Covid-19 and the global cultural and creative sector

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Covid-19 and the global cultural and creative sector

Image shows the inside of a white cupboard space. Inside on the right hand side is a seated person in dark clothes wearing a gas mark. They are bent over as it's a confined space. At the front of the image is an aerosol can. To the left hand side is a small pot plant.
© Theater in Quarantine - Mask Study 1, created by Jon Levin, Katie Rose McLaughlin and Joshua William Gelb; April 1, 2020 Pictured: Joshua William Gelb

By Anthony Sargent


This report offers a truly global overview of research into the impacts and responses to the Covid-19 crisis. As report author Anthony Sargent argues:

“as always – amongst the loss and damage there has been invaluable learning of new kinds of thinking, new ways of doing things. We need to identify all those new learnings around the world, then build on those new foundations rather than just reassembling the broken pieces from the past.”

It is in this spirit of positivity and creative intent that we are co-publishing this report alongside our own ongoing Covid-19 research. We hope that it acts not only as a definitive global account of what happened, when and where, but also as a call to action to rebuild a fairer and more sustainable cultural sector.

Summary by Anthony Sargent

In the eighteen months since Covid-19 was declared a pandemic in March 2020, the world’s cultural and creative sector has been impacted more traumatically than by any other crisis in living memory.  The damage has been spread more universally than in previous crises, the effects compounding one another in the depth and breadth of the fallout they caused. The endless cycles of enforced business closures, lockdowns, travel bans, distancing measures, quarantine and working-from-home regimes together led to the longest disruption to the sector in living memory, causing extensive business and organisational failure and severing essential professional and supply chain connectivity.

Many studies have tried to hit the moving target of quantifying the multiple global impacts of Covid-19.  This is not another of those studies, since until the pandemic is substantially behind us it won’t be possible to measure its true global, long-term consequences for the sector. This study aims to do something different – something more action-oriented.  It aims to extract from all the pandemic’s miseries and casualties some larger lessons for the future of the sector, showing how the harrowing experience of 2020/2021 can point us to new, better kinds of thinking for a different kind of future.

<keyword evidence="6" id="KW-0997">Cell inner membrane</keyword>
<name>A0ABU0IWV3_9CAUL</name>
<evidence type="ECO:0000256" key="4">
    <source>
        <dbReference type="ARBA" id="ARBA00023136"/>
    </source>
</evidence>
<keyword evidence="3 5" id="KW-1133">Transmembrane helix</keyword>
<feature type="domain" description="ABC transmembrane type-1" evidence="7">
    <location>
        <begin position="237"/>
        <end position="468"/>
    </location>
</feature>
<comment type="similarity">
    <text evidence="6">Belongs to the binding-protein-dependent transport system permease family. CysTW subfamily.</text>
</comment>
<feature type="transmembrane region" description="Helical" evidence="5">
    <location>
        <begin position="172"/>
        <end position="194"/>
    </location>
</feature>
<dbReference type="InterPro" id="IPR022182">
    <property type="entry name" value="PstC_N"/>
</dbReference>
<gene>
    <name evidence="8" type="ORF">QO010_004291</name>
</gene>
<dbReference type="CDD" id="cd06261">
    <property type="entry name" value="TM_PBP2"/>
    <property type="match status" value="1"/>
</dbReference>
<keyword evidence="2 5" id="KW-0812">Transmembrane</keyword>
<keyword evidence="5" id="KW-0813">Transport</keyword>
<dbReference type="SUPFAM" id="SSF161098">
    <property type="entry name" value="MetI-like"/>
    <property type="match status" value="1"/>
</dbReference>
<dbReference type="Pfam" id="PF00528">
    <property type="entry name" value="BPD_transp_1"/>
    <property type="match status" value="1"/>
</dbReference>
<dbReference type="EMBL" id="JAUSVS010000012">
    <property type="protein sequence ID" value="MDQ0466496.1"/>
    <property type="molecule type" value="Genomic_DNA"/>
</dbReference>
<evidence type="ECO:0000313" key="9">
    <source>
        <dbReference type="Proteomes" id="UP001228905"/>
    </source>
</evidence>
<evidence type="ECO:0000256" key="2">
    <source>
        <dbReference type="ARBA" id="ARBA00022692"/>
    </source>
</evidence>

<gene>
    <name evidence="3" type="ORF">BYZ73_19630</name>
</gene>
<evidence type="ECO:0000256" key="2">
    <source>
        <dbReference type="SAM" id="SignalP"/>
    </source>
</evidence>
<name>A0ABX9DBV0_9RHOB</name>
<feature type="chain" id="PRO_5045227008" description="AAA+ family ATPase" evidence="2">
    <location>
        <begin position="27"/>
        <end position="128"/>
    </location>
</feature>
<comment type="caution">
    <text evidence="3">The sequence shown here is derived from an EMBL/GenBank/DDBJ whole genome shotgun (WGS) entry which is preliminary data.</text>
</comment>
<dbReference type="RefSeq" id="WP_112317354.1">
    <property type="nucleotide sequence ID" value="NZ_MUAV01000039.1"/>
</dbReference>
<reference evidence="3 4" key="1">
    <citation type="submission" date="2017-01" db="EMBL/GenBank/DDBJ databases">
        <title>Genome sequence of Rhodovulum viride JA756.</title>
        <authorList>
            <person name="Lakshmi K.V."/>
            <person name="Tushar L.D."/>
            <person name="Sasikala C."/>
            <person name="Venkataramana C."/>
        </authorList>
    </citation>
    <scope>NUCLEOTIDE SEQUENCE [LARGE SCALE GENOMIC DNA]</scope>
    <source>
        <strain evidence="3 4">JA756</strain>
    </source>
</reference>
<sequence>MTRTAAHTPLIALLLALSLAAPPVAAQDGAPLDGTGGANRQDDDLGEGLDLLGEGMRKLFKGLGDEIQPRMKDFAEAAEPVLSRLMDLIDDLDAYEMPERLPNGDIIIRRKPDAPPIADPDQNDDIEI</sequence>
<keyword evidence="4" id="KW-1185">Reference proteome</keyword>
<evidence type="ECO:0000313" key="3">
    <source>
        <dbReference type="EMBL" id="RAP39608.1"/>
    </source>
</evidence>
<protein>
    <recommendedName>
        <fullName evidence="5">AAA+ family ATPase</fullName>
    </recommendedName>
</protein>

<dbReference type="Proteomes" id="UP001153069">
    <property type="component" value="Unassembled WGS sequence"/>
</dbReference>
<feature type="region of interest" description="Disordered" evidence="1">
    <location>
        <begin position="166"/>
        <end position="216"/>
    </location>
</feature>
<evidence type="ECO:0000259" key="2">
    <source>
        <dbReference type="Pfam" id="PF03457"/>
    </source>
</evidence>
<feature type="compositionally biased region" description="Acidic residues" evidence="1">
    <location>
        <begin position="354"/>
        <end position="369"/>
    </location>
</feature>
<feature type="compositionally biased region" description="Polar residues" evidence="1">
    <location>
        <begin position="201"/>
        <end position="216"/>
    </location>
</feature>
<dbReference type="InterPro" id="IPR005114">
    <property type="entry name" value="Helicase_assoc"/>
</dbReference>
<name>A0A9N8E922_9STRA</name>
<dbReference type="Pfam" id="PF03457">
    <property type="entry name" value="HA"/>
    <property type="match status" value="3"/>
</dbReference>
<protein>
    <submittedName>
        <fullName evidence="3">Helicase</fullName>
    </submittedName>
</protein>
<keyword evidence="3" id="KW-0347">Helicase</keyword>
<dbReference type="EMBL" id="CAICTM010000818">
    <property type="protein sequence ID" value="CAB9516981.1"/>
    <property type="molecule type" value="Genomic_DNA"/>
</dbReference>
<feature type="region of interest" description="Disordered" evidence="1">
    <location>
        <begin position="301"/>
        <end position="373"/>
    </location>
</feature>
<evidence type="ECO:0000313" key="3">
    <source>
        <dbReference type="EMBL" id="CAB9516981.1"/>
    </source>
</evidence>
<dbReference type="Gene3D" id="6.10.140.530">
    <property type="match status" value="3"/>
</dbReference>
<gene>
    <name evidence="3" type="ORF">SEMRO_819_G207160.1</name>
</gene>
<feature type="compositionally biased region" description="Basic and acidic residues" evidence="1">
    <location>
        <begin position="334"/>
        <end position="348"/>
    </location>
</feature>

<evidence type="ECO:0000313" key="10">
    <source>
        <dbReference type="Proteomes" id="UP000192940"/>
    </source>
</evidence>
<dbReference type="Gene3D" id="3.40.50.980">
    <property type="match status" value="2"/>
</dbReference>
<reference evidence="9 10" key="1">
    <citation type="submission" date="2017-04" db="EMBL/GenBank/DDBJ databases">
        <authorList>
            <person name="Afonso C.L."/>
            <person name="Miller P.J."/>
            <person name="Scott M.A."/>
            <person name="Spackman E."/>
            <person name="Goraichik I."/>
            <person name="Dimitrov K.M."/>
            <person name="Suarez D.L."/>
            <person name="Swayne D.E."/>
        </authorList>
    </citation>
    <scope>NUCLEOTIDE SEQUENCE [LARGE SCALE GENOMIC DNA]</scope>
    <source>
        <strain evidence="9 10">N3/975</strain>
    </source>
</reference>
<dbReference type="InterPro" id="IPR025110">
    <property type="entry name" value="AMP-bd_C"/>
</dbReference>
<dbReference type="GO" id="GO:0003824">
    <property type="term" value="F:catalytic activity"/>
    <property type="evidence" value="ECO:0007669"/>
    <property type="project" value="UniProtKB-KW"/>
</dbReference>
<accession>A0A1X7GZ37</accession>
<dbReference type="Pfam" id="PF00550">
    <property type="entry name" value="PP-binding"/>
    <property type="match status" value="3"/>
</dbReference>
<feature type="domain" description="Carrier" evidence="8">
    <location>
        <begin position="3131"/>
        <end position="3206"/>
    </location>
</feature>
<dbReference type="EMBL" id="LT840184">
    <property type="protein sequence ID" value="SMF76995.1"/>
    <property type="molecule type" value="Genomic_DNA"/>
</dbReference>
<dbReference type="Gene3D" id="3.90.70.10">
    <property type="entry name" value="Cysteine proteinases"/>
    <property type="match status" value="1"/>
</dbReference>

Internally, there are lessons for how we rebuild inclusive company cultures, for leadership styles, for the operational importance of mainlining nimble improvisation, and for the importance of escaping from the claustrophobic grip of organisational silos.  The world of online and digital culture has been transformed in the past eighteen months. We now need to understand the possibility that offers of an exciting new world of hybrid cultural experiences.

Looking outward, there are lessons about the value of generous-spirited collaboration in addressing adversity, the critical need to form a more rational kind of relationship with risk, the need to think afresh about the whole industry of touring, and about how to remedy what we have learned to be governments’ damagingly uneven comprehension of the cultural sector.  There are also complex lessons around how we will recover and re-incentivise audiences after this unprecedentedly long winter of frozen inactivity, connecting with our communities in new ways and offering them fresh, deeper kinds of relationships.

These kinds of issues are the core content of this international study.  Together they hold the key to whether or not we will harvest the true lessons of the pandemic for the future of the world’s cultural and creative sector.

Published: 2021
Resource type: Research